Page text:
I’ve always loved movies about high school. There’s just something funny about them, it’s always melodramatic and filled with this one idea. The senior year scenario where the characters all have to make choose who they want to be for the rest of their lives. It’s a great set up for a movie, but when it comes to real life, this shouldn’t be our mindset. For most of us, we’ve graduated high school and most likely college. The truth is, life for most of us has moved beyond that as well. That’s a good thing. I’ve found that in almost every stage of life, people love to ask you the question of, “what’s next?” For me, I love to have a plan. I like knowing what’s next and having an idea of where I’m headed.
Unfortunately, life doesn’t work like that. God often doesn’t work like that.
We are now about two weeks into the month of May, and it’s mental! May is mental health awareness month, shining a light on mental health and allowing for those who haven’t opened up a chance to know that there is always hope. That’s why I love this month. For a long time, especially in the Christian community, mental health hasn’t been talked about. Not only has it not really been talked about, but many times it has been seen as a weakness, something that makes you less than those around you. It’s tragic because we have lived and treated others in this lie that Satan has convinced us of. We get in the mindset that we have to be perfect, that in order to follow Christ, we have to have no flaws. The truth is, if we believe this, we will live our lives believing that we are never enough, but the power of the gospel is that Jesus says all we need is to walk with him. Jesus doesn’t want perfect people, because he knows people aren’t perfect. All Jesus asks of us is to follow him, and he’ll help us sort out the rest.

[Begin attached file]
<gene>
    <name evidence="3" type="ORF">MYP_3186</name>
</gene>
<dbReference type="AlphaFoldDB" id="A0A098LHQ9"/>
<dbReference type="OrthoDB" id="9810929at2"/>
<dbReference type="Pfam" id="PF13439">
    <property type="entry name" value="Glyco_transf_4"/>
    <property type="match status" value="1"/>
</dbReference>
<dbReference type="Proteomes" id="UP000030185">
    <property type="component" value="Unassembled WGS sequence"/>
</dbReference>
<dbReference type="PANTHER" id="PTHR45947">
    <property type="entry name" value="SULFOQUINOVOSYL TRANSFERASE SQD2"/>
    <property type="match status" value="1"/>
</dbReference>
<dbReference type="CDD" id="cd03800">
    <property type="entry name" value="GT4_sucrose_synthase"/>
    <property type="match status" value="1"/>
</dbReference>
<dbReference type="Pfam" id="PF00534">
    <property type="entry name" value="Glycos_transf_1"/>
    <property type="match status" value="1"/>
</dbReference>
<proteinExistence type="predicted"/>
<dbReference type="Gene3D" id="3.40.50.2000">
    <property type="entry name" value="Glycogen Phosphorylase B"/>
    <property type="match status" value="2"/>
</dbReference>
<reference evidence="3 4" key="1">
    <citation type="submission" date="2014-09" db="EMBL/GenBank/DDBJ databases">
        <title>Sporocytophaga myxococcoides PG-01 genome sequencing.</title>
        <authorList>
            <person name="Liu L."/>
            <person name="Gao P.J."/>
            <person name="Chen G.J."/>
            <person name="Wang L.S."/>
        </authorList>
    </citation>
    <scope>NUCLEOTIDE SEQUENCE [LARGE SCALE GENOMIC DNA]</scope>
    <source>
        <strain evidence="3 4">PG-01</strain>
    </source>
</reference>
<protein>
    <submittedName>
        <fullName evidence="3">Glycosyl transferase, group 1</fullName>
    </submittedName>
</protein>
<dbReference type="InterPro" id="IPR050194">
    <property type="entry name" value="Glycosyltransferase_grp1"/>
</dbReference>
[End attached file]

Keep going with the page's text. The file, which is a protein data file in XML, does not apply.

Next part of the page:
The same is true with mental health.
Just like every other part of our lives, we need to trust in Jesus. Trust in our creator who designed us with a purpose and loved us so much he sent his son to die on a cross and take our sins, and then raise again to defeat death.
October is my favorite. It’s a season for jackets, pumpkins, and spooky movies. Some people have negatively questioned my love of spooky things, but these spooky things have helped me cope with a lot of fear I had as a kid. We often give fear too much power, and Christians are especially guilty of this. In an attempt to turn away from sin, we decided to fear the “other,” choosing to stick to ourselves in our comfort zones; we have begun to fear the people that need to hear our message the most. We see people that are different, and we fear them, we fear that their influence will be “bad” for us, so we just avoid them all together. This is a mindset we have to fight because we are called to “fear not.” Joshua in the bible faced bigger things than many of us will, and God told him over and over to have no fear, to trust God and he would give him victory over his fear. This month is coming to an end, and I have been talking about how the enemy uses fear to try and bring us down. I like to fight back fear, because to fight means that we are active, and we must actively combat fear.
The Wolf Man. One of the classic Universal Pictures monsters, a man with a curse, every full moon, he transforms into a werewolf. Howling at the moon and out for blood, a battle he fights to regain control of his poor mind. This is a trope in horror fiction, the Jekyll and Hyde concept, normal person fighting a raging monster inside. This month I’ve been looking at old tropes from horror and looking at how God has used them to teach me, and in turn, teach you. This week, I wanted to talk about something very personal to me, something that I’ve alluded to in the past and on this blog, but never fully talked about. Today I want to talk about it. I want to talk about the creature that tries to control me. One that has tried to hold me back. It’s not a wolf bite; I want to talk about my battle with anxiety.